When MED is selected,progressive presure is sent to the brakes immediatly after the ground spoiler deployment order to provide a 3 m/s deceleration.


User currently offlineMr.BA From Singapore, joined Sep 2000, 3423 posts, RR: 22
Reply 16, posted (10 years 5 months 1 week 3 days ago) and read 2790 times:

Just a side note, MAX setting is not allowed to be used for landing. Should harder braking be needed than MED, pilots brake manually.


Boeing747 万岁!
User currently offlineRendezvous From New Zealand, joined May 2001, 516 posts, RR: 0
Reply 17, posted (10 years 5 months 1 week 2 days 11 hours ago) and read 2710 times:

Some planes also have the "RTO" setting don't they? I assume that means if you pull the power off during takeoff roll the planes stops real quick?

User currently offlineB747skipper From , joined Dec 1969, posts, RR:
Reply 18, posted (10 years 5 months 1 week 2 days 11 hours ago) and read 2708 times:

RTO position - Rejected Take-Off...
xxx
When armed, with RTO ON, if you slam your throttles closed, you get MAX brakes...
Spoilers deploy also at the same time... while you get busy getting these reversers...
xxx
Happy contrails  Smile
(s) Skipper


User currently offlineMr.BA From Singapore, joined Sep 2000, 3423 posts, RR: 22
Reply 19, posted (10 years 5 months 1 week 2 days 9 hours ago) and read 2669 times:

Hi Skipper,

I'm not sure about this but I think there is a certain 'speed limit' before the RTO brakes goes into action?

Let's say you abrt at 50 knots, would it come on? Or would it only come on above 70 knots? What about the spoilers?

Thanks!



Boeing747 万岁!
User currently offlineMr Spaceman From Canada, joined Mar 2001, 2787 posts, RR: 9
Reply 20, posted (10 years 5 months 1 week 2 days 9 hours ago) and read 2664 times:

Hi guys.

I've never seen any type of airliner rolling out after landing with smoke rising from some of the brakes, as can be seen in this photo, so I don't believe this BA 747's brakes are experiencing a normal situation.

What do you guys think would have caused these brakes to smoke like this? High pressure braking action or a mechanical problem?

Perhaps a set of brakes got locked up for some reason. Whatever the cause, I wonder if these brakes would cause a delayed turn-around so they had time to cool off?


View Large View Medium
Click here for bigger photo!

Photo © Joe Pries - A.T. TEAM



PS, I don't think this smoke is from the 747's initial touchdown ......... thus the questions. Big grin


Chris  Smile





"Just a minute while I re-invent myself"
User currently offlineAJ From Australia, joined Nov 1999, 2389 posts, RR: 24
Reply 21, posted (10 years 5 months 1 week 2 days 9 hours ago) and read 2661 times:

Alvin, on the 767 the RTO function of the autobrakes is activated passing 85kt groundspeed.

Chris, recently serviced brakes can smoke like that if excess grease/dust similar remains in the brake area.

Carbon brakes thrive in the heat, so the high temperatures can cause foreign materials to burn off after application. This is generally a short lived phenomenon. There is a limit of course, get the brakes too hot and you can wind up blowing the fuse plugs on your tires...embarassing and dangerous! It also increases the downtime of the aircraft having hot brakes, as they must have cooled sufficiently to allow the RTO function to effectively operate on the next takeoff. Fans are sometimes used during short turnarounds to help cool hot brakes.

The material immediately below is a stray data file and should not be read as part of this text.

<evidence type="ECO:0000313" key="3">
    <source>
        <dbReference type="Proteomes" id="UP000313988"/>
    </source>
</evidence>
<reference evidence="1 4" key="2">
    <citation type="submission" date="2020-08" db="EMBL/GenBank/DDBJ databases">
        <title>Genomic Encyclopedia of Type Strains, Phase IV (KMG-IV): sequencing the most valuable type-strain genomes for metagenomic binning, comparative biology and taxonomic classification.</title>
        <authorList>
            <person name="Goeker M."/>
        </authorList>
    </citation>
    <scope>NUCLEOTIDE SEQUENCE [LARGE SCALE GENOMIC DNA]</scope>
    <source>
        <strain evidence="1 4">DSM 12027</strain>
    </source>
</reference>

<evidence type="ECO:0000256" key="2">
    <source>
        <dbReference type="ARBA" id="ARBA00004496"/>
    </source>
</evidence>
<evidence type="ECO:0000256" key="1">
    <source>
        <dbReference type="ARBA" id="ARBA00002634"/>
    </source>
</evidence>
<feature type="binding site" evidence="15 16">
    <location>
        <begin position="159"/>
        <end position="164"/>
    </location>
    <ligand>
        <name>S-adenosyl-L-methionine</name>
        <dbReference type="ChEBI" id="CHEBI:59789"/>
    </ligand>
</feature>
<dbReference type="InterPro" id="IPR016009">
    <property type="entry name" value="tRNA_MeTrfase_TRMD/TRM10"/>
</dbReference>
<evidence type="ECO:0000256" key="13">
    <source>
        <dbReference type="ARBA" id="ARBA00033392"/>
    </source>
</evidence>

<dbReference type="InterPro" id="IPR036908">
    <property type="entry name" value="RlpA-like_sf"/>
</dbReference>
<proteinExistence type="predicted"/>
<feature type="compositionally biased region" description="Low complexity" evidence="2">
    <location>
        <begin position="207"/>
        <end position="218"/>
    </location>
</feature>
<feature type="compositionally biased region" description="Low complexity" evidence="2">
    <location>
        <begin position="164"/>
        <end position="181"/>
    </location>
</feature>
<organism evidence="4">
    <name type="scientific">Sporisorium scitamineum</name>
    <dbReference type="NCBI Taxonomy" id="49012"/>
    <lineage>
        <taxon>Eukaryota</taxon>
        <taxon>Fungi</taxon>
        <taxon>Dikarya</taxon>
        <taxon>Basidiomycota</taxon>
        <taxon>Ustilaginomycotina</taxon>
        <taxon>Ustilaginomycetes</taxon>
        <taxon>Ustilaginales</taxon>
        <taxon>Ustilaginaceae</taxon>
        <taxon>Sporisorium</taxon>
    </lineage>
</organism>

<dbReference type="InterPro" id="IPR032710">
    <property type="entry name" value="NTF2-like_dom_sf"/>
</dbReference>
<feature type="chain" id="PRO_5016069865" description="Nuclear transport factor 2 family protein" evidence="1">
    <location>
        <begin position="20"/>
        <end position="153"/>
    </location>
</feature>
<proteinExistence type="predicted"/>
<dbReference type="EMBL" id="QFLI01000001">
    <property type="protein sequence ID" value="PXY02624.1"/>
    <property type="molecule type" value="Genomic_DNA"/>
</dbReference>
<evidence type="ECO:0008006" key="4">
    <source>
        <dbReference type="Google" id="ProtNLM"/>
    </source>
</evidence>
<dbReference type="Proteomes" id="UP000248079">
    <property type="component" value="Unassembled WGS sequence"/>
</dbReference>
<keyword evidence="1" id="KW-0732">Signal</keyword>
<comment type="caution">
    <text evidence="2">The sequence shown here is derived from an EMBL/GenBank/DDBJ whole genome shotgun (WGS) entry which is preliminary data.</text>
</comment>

Cheers.


User currently offlineMr.BA From Singapore, joined Sep 2000, 3423 posts, RR: 22
Reply 22, posted (10 years 5 months 1 week 2 days 8 hours ago) and read 2644 times:

Thanks AJ. Just wondering, what is the minimum brake temperature before the RTO is being allowed to function on the next takeoff? Or do the B767s read the brake temperature in units?


Boeing747 万岁!
User currently offlineAJ From Australia, joined Nov 1999, 2389 posts, RR: 24
Reply 23, posted (10 years 5 months 1 week 2 days 7 hours ago) and read 2639 times:

Yes, the brake temperatures are displayed in values from 0 to 9. A Brake Temp light illuminates for values of 5 or above. Releasing the parking brake (on chocks of course) can help reduce brake temperatures.

If the Brake Temp light comes on for the next takeoff a table entitled 'Max Quick Turnaround Limits' is consulted. A minimum turnaround time of 75 minutes must be applied (would cause chaos on a Cityfler!).

The table limits the takeoff weight for the next flight. For example after a Flap 30 landing at Sydney on a 20 degree day the next takeoff weight with hot brakes is limited to 149,000kg.


User currently offlineMr.BA From Singapore, joined Sep 2000, 3423 posts, RR: 22
Reply 24, posted (10 years 5 months 1 week 2 days 4 hours ago) and read 2614 times:

Thanks AJ for the imput. I don't know if many airlines do this... would it be viable to use more reversers (definately more than idle) during hot days and fast turnaround time? I guess that would ease a lot of pressure on the brakes upon rollout?

I note that cost-saving carriers like Swiss always use full reversers for landings. I don't think it saves more money than using more brakes?

Cheers!



Boeing747 万岁!
25 Post contains images B747skipper : The RTO gets automatically armed at 80 Kts during takeoff for a 747. xxx As far as brake temperature gages... we have gages with green, yellow and red
26 Cx flyboy : On the 777, we use Autobrake 2, 3 and sometimes 4 for a short runway like Fukuoka or Nagoya when wet. For long runways we used to use Autobrake 1, but
27 Post contains links and images Mr spaceman : Hi guys. > AJ & B747skipper, Thanks for explaining that seeing smoke from the brakes is normal after maintenance has serviced the brakes or installed
28 3204ever : ECAM=Electronic Centralized Aircraft Monitoring..
29 Post contains images Mr Spaceman : Hello 3204ever. Thanks for your answer about what ECAM stands for. I guess the in-flight test is pretty simple. The Captain probably just looks at som
30 Post contains links and images Liamksa : Gday Mr Spaceman Don't know the specifics of the A300, but i'd imagine it would be similar to other modern aircraft. In the case of the B767, the norm
31 3204ever : On the Aibus 320 series,there are 4 braking modes available depending on: -The hydraulic system in use. -The position of the A/SKID NOSE WHEEL switch
32 Post contains links and images Mr Spaceman : Hi guys. >> Liamksa, Thanks for your information and for providing that 767 photo. Here's the best shot I could find of an A300's cockpit that shows w